Canada’s first legal supervised consumption site opened in Vancouver in 2003, but it would take 18 years and more than 1,000 drug-related deaths in Saskatchewan before similar support would become available in the province’s capital.
“This is based on the premise of harm reduction,” said Michael Parker, executive director of Regina’s Nwo Ytina Friendship Centre, which houses the site that opened last month. “To say, ‘No, no, you shouldn’t do that’ doesn’t change it (drug use).
“To create a safe space for people to use with medical supervision means that they’re more likely to be able to access other supports and services when they’re ready.
“I’ve said it before, and others have said it: you can’t ever go to treatment if you’re dead.”
Police have said that by the beginning of June, almost 50 people in Regina had died of a drug overdose in 2021. That’s more than double the number of drug deaths over the same period last year.
In just a three-day period between May 15 and May 17, four people – the youngest in his 20s; the oldest in his 50s – died of apparent drug overdoses.
The new overdose prevention site opened just days later.
“That definitely makes a strong case for it,” said Parker. “These are real people, and this is something that’s very preventable. As far as I know, there have been no reported cases of deaths occurring in a supervised consumption site in Canada.”
At the Regina site, drug users have access to clean needles and can take drugs under medical supervision so they don’t have to use alone.
There has been a “slow and steady increase” in people coming to the site, averaging between two and five a day, Parker said.
He credits organizations like Prairie Harm Reduction in Saskatoon and AIDS Programs South Saskatchewan in Regina for helping to shape the conversation about harm reduction in recent years.
“In my view, that’s a real positive shift when we can have practical conversations about harm reduction rather than an ideological conversation,” he said.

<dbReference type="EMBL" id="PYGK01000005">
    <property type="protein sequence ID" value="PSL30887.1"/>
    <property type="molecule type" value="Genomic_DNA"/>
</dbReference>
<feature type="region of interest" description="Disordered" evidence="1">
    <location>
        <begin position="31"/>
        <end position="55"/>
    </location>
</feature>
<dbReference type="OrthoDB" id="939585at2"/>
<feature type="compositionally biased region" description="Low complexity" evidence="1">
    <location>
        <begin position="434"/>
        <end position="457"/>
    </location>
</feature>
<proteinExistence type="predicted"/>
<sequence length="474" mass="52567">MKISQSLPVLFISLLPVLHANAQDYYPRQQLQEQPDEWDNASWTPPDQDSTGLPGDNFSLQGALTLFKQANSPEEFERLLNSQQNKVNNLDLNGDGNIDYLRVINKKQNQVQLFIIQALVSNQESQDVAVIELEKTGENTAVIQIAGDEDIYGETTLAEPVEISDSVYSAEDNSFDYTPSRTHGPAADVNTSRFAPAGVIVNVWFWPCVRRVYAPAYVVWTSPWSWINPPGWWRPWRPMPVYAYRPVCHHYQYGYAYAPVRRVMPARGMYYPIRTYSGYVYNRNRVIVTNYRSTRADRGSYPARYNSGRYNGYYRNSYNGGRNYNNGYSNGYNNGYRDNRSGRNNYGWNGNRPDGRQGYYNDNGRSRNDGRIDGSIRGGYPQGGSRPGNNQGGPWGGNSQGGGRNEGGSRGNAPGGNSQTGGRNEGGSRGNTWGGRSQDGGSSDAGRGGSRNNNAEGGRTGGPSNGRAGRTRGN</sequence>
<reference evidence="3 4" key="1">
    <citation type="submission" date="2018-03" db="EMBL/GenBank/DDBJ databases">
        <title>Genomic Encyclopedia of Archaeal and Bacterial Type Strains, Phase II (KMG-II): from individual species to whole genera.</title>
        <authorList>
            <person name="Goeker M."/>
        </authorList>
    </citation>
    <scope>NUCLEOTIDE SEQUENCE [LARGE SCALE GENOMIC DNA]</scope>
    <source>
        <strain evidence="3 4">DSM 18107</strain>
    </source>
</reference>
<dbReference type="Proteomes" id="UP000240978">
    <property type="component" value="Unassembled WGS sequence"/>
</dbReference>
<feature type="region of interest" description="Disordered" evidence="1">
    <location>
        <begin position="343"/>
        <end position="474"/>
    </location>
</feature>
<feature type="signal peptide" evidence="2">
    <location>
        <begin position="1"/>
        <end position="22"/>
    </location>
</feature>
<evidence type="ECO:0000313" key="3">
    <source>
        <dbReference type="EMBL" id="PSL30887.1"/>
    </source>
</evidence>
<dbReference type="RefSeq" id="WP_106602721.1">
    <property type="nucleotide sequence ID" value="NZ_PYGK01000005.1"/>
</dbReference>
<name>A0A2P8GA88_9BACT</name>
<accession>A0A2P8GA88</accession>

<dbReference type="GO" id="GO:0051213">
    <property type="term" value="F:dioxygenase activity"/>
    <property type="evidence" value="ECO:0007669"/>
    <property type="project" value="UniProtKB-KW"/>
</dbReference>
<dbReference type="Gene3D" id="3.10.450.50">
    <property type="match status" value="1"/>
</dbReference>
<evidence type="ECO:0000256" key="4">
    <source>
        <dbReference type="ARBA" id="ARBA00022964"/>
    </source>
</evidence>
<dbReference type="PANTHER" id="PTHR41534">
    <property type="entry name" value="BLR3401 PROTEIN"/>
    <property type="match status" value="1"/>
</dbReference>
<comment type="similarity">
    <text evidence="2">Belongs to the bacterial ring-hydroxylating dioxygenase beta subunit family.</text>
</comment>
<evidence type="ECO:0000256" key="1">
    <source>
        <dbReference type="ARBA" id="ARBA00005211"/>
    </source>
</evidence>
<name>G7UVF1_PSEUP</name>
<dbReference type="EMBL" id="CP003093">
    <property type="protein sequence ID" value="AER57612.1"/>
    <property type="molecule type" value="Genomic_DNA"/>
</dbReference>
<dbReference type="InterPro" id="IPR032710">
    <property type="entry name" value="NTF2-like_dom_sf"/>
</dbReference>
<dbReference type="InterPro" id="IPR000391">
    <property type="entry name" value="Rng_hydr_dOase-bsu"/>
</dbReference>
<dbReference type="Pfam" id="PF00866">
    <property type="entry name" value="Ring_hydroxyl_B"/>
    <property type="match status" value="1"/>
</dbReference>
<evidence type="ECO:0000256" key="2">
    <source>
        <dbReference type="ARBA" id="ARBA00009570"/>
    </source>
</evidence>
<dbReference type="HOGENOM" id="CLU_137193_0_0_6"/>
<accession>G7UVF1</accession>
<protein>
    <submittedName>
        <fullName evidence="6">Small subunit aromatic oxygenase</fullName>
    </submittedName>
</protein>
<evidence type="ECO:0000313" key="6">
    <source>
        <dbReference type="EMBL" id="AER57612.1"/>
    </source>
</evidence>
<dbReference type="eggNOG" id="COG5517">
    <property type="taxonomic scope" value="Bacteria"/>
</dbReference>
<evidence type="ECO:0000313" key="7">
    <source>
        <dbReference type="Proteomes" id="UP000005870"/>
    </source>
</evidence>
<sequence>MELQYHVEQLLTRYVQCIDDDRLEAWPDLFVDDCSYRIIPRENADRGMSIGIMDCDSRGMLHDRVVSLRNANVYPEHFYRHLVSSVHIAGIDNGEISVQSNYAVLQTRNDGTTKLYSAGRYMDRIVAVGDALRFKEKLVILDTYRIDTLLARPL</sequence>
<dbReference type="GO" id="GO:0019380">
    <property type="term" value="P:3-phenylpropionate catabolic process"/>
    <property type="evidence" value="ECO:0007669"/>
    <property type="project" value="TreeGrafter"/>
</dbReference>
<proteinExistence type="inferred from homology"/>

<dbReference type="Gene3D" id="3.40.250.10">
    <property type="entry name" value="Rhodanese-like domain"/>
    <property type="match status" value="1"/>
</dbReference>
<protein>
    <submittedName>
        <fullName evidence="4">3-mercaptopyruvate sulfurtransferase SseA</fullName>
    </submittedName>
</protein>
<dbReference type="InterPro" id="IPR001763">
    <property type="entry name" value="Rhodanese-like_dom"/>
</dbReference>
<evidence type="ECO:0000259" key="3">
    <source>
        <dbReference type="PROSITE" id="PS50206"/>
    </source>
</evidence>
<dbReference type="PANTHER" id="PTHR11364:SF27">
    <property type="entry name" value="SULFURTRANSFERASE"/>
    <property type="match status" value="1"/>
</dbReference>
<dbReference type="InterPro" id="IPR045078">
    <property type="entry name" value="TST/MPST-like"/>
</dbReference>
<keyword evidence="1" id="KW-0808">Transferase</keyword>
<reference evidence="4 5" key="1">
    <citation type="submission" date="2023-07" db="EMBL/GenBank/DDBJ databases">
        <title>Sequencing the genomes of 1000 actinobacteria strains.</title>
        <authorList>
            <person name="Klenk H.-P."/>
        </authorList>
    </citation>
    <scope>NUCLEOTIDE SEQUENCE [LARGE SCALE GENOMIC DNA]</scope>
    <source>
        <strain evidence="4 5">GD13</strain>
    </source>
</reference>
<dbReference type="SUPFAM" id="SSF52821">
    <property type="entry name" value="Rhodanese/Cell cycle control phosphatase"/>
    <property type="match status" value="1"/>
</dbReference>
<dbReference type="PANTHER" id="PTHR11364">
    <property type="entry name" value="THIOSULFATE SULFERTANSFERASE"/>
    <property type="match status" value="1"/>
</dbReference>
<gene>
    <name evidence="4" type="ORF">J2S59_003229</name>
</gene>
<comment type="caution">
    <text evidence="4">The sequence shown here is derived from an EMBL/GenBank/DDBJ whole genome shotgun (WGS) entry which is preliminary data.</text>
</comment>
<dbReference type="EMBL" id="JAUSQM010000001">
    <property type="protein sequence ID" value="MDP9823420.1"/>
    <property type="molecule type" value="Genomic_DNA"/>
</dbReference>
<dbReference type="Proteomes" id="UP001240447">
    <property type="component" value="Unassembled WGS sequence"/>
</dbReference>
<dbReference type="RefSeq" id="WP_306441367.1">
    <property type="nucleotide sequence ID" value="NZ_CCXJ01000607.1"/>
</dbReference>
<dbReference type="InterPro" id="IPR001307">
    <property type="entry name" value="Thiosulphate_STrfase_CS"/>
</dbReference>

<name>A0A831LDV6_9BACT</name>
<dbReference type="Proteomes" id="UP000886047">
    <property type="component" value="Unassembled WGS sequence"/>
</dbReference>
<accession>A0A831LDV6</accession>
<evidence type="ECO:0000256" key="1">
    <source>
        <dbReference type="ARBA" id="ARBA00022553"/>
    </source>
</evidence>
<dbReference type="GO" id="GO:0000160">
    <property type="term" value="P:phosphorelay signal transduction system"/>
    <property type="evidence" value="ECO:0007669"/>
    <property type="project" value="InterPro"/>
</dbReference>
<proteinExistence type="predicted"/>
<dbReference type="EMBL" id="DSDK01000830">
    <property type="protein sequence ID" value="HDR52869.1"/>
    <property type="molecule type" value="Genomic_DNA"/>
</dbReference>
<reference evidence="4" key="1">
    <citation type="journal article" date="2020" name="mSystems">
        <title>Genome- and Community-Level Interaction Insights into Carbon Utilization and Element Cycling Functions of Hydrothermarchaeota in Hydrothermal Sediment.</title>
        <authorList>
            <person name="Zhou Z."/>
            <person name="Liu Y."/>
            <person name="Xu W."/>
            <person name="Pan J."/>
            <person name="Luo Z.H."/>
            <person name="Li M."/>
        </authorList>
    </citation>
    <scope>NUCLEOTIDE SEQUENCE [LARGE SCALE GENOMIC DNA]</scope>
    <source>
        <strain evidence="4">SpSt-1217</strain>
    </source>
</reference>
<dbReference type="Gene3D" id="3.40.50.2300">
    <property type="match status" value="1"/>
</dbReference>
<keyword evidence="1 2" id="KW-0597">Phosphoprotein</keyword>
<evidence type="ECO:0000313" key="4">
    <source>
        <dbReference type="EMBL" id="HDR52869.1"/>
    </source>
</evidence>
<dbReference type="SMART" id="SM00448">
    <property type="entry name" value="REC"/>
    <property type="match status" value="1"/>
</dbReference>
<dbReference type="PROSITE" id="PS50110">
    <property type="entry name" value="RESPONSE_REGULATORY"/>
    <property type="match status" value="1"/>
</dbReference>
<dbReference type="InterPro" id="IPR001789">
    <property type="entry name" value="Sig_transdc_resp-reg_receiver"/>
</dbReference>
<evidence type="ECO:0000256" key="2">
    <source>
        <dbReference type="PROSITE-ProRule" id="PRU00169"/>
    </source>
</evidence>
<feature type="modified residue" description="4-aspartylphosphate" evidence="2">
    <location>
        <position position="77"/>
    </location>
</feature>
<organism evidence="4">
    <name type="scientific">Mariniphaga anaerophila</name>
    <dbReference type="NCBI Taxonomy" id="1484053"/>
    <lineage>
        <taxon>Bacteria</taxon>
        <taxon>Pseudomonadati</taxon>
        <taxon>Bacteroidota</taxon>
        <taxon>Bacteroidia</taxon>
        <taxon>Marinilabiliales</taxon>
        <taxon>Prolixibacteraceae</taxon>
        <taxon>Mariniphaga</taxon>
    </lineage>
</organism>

The AIDS organization distributed and collected more than a million needles last year and offers anti-overdose Naloxone training and other education. Educational adviser Shiny Mary Varghese says much more needs to be done.
“It’s like a little pebble in an ocean,” she said. “We still have long ways to go for us to break down these barriers so that we can save lives.”
Varghese said Regina’s drug crisis has become even more severe during the pandemic, increasing the need for accessible harm reduction.
“Over the pandemic and the lockdown, we saw an increase in the number of people who have been using,” she said. “Some people who were sober for over 10 years returned to using due to the isolation.”
Earlier this month, the city announced a grant program totalling $500,000 for groups involved with harm reduction.
Coun. Andrew Stevens, who also sits on the Board of Police Commissioners, says first responders have been painting a grim view of a worsening overdose crisis in Regina for years.
“Most of the calls that the Regina Police Service responds to now are not criminal in nature,” said Stevens. “There’s a really tragic increase in the number of overdose calls they’re responding to. And that’s just one emergency service provider,” he said.
“When the police – who are tasked with enforcing the law – are telling elected officials to catch up, to talk about this as a public issue and as a social issue I think it’s finally time for elected officials to shake their heads and recognize that the war on drugs is over.”
The grant money will go to groups providing mental-health support, addictions support and supervised consumption. Stevens believes the money will save lives, but adds much more support will be needed in the future.
“It’s not enough,” he said. “Half a million dollars is nothing. We need 24-hour support.”
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